Society must help in battle with depression and anxiety | Page 30 | Daily News

Society must help in battle with depression and anxiety

Tomorrow, Tuesday October 10 is World Mental Health Day. The event will be observed in more than 150 countries through local, regional and national commemorative events and programs.

The overall objective of the occasion is raising awareness of mental health issues and mobilizing efforts in support of better patient care. ‘Mental health in the workplace’ is the theme for this year’s World Health Organization’s (WHO) program.

A dramatic change

The theme is timely and appropriate. That is because during our adult lives, a large proportion of our time is spent at work. Our experience in the workplace is one of the factors determining our overall wellbeing. Employers and managers who put in place workplace initiatives to promote mental health and to support employees who have mental disorders see gains not only in the health of their employees but also in their productivity at work.

A negative working environment, on the other hand, may lead to physical and mental health problems, harmful use of substances or alcohol, absenteeism and lost productivity. Depression and anxiety are common mental disorders that have an impact on our ability to work and to work productively.

Harassment and bullying at work are also commonly reported problems and can have a substantial adverse impact on mental health. There are many effective actions that organizations can take to promote mental health in the workplace. Such actions may also benefit productivity.

Globally, more than 450 million people suffer from depression, the leading cause of disability. More than 280 million are living with anxiety disorders. Many of these people live with both. A recent WHO-led study estimates that depression and anxiety disorders cost the global economy US$ 1 trillion each year in lost productivity.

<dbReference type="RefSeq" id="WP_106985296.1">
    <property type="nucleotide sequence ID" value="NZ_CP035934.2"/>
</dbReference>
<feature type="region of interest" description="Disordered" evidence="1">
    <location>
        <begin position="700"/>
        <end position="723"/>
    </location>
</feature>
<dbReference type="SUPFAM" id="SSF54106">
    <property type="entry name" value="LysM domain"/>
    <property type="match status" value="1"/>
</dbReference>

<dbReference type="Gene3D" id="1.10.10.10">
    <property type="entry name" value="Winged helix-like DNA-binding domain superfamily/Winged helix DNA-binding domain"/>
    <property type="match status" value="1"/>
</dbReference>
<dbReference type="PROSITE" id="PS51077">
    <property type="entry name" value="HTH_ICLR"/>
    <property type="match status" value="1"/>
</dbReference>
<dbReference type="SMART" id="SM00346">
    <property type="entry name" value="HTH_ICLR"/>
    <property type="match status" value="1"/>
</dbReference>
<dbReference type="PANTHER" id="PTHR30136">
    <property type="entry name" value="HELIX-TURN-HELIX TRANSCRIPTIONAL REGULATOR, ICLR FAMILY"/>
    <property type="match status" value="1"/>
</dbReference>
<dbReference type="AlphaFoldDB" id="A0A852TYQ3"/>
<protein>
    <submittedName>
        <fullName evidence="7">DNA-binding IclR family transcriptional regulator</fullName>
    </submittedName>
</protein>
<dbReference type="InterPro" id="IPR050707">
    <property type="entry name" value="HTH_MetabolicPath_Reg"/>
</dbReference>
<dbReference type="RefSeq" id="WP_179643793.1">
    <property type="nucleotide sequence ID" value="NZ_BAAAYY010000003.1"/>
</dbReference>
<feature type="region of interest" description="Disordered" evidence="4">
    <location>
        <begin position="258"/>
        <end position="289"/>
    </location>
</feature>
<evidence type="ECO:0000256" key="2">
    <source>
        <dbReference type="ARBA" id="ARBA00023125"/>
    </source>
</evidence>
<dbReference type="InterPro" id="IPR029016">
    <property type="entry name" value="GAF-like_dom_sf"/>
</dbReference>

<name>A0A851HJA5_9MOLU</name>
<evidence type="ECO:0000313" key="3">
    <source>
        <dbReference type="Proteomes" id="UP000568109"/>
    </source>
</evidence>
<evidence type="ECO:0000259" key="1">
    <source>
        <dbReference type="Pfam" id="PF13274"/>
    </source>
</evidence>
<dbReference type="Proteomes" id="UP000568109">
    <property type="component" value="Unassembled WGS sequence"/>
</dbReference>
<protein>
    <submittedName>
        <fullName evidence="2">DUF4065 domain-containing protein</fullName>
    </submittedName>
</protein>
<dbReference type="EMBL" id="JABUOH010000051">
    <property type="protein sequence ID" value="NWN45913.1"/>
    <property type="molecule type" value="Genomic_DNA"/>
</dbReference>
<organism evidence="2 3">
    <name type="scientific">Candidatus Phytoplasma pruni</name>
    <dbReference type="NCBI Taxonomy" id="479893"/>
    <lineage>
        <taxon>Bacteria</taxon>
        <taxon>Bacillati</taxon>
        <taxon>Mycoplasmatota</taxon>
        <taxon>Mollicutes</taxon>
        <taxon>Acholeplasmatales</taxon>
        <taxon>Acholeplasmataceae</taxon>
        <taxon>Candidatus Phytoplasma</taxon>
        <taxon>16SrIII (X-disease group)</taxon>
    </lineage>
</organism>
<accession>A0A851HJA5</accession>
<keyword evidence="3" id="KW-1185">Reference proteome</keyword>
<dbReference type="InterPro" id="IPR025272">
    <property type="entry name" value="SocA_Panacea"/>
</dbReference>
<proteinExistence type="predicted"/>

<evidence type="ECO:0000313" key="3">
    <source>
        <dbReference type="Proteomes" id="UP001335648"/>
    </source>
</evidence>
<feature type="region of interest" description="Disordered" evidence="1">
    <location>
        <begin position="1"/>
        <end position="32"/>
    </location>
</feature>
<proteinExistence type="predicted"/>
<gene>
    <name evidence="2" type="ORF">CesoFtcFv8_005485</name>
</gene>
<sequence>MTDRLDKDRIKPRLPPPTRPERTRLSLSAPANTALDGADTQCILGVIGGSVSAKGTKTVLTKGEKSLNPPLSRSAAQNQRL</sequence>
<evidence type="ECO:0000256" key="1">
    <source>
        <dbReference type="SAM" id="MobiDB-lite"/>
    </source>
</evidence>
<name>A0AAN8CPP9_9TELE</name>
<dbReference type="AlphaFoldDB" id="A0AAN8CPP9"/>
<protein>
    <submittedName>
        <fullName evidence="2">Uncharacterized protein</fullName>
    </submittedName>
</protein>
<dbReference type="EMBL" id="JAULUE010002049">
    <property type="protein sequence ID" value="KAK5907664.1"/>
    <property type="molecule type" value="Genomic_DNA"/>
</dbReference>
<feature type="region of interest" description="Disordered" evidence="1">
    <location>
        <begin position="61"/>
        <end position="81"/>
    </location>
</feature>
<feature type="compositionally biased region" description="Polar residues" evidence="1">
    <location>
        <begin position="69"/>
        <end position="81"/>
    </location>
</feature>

According to WHO, mental health is defined as a state of well-being in which people realise their own potential, can cope with normal life stresses, can work productively, and can contribute to their community. Most people experience feelings of anxiety or depression at times. Grief, loss of a job, divorce, illness and other factors can lead to feelings of sadness, worry, frustration, and loneliness.

These are normal reactions to difficult life situations. They can interfere with the ability to carry out everyday activities such as getting to work on time, proper self-care or caring for children. In such cases, people might be suffering from depression, anxiety or a combination of the two.

Our nation’s transformation of mental health services over the past 15 years has been remarkably impressive. Since the devastating tsunami in 2004, the country has experienced a dramatic change in the provision of mental health services, with increased political commitment, funding and a shift in priorities. Such health services have been strengthened and expanded to a large degree. Specialised clinics now focus on inpatient and outpatient services, child mental health, gender-based violence, substance abuse and rehabilitation, making a diverse range of mental health services more accessible than ever before.

The real issue

The number of mental health workers too increased significantly over the past two and a half decades with fresh training programs and professional positions created within the Health, Nutrition and Indigenous Medicine Ministry. For example only 36 psychiatrists worked in Sri Lanka in 2004. By 2016 this figure had doubled to 77. During the same period, the number of medical officers providing mental health care rose from 34 to 205.